This evening, however, having followed the above method at our last meeting, we are going to approach the matter directly, and clear up the apparent confusion.
One of the other methods which we have followed — and you have doubtless noticed it — is the use of the figure of speech called the paradox, for precisely the same reasons outlined above. We must, above all things, prevent the crystallization of the mentality around one thought; and experience has shown that the best way to do this is first to talk around and about a thing; then to present one aspect, and then, if possible, a contrasting aspect, the antithesis or polar opposite of the former aspect; and very soon the mind which undergoes this process, realizes it and says to itself: "I am not going to allow my mind to crystallize about this thought alone; something more is coming, another view. I will await, before judging." This process tends, above everything else, to prevent dogmatism, whether in religion, or philosophy, or science. And mark you, it is the exact opposite of the methods of instruction so dear to the Occidental heart, which likewise is fascinated by the entifying of abstractions. This entification of abstracts, as you know, is the leaning or the attempt mentally to think of abstractions as real entities. It is the exact opposite of the method followed in all ancient civilizations, and even in the Orient today, in dealing with profound psychological or spiritual matters. Their wise old teachers showed them that the entification of abstractions distracts the mind and leads it away from the primal truths of being, for the mind feels temporarily satisfied with phantasms instead of realities, and precious time is lost; while the mind itself is lost in mazes of unrealities. This is another example of the profound knowledge of human psychology that the ancient teachers had.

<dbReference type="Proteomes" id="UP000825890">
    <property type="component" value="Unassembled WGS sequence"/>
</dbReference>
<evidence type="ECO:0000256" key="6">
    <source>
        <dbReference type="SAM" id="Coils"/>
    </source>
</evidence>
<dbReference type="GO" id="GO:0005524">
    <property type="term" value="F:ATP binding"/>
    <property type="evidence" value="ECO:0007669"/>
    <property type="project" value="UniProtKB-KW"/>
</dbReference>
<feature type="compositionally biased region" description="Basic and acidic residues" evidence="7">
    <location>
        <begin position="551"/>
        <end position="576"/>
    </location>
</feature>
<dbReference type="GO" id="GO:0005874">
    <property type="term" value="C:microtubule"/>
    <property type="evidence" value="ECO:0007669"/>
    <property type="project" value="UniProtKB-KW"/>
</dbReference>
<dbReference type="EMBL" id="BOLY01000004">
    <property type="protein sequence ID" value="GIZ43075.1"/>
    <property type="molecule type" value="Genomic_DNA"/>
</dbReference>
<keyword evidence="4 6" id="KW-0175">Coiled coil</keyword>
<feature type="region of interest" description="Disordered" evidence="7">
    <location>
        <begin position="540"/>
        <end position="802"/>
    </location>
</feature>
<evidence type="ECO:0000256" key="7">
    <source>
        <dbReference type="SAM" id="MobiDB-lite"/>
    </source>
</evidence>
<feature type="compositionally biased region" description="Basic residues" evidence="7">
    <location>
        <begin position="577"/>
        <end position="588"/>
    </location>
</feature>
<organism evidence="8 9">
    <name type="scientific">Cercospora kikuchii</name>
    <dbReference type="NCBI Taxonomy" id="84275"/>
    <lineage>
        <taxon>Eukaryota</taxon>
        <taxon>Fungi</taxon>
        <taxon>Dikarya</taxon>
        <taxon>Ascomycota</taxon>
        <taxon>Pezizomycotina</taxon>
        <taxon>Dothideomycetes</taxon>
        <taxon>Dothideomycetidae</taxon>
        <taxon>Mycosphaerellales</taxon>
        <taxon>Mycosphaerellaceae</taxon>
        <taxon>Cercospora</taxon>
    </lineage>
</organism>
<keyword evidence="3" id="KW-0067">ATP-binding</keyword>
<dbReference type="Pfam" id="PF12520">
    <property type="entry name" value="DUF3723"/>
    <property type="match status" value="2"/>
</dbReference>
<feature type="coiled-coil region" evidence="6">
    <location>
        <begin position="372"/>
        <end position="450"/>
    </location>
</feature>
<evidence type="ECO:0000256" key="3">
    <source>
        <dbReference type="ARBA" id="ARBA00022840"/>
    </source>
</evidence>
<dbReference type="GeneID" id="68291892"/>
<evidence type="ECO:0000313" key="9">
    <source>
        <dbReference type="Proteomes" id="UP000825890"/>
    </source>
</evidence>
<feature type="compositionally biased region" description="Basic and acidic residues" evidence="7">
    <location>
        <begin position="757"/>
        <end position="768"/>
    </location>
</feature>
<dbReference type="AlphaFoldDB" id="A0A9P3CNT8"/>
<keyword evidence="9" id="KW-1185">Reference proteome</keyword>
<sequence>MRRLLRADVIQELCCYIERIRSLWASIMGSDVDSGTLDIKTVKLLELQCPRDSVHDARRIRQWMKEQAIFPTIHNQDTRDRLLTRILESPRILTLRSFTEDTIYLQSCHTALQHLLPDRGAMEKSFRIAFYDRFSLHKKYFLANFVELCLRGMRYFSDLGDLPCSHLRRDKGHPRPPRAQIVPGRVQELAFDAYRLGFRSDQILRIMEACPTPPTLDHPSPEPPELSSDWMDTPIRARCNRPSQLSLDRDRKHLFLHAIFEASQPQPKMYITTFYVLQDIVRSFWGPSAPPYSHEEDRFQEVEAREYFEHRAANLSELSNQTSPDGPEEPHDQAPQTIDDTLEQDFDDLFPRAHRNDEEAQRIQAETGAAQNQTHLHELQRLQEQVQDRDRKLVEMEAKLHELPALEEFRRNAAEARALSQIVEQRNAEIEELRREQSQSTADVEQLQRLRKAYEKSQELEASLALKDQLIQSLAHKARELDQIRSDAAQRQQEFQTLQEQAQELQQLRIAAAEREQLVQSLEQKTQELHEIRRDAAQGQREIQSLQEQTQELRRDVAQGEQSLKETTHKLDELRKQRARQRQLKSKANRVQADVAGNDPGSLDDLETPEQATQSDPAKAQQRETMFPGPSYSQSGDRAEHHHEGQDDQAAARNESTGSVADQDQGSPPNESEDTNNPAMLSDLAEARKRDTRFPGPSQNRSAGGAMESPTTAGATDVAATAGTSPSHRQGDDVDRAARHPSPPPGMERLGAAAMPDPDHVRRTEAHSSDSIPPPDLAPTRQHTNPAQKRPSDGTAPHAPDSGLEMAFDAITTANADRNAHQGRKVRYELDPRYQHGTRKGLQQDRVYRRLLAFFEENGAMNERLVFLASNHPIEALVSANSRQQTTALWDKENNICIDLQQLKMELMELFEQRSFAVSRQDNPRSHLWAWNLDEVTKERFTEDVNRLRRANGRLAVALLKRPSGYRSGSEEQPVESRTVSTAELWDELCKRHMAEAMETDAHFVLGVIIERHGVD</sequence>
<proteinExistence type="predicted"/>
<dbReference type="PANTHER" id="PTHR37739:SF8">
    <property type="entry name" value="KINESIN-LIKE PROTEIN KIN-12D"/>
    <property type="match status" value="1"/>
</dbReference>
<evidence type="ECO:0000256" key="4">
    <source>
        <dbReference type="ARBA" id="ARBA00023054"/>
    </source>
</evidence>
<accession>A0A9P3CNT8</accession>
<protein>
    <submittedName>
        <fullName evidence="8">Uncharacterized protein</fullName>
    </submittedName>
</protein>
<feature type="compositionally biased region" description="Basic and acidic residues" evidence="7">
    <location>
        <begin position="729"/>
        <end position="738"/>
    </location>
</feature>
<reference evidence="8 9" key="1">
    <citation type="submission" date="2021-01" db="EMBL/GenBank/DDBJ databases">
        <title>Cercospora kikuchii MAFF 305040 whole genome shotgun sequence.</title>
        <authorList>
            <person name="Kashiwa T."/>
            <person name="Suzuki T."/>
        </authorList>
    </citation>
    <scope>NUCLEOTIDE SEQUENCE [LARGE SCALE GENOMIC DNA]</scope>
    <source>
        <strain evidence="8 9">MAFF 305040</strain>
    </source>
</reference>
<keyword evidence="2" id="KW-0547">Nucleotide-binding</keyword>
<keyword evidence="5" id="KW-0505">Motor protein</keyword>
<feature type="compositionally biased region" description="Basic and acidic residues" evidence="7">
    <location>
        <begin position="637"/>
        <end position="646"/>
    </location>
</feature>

Even in the Christian scheme of thought, we find Paul following the same line of real entitative instruction by parable and trope, in the old manner, in his Letters, in his Epistles, to the various so-called churches. If the Christian exegetes, the theologians, were students of the ancient wisdom, they would know at least enough not to take the words of Paul literally, because Paul was an initiate, as is shown very clearly by his own writings — not necessarily a high initiate, because this word initiate merely means one who has "entered into" a system, and who therefore has some knowledge, has received one aspect at least, has passed through one rite or more of the ancient wisdom.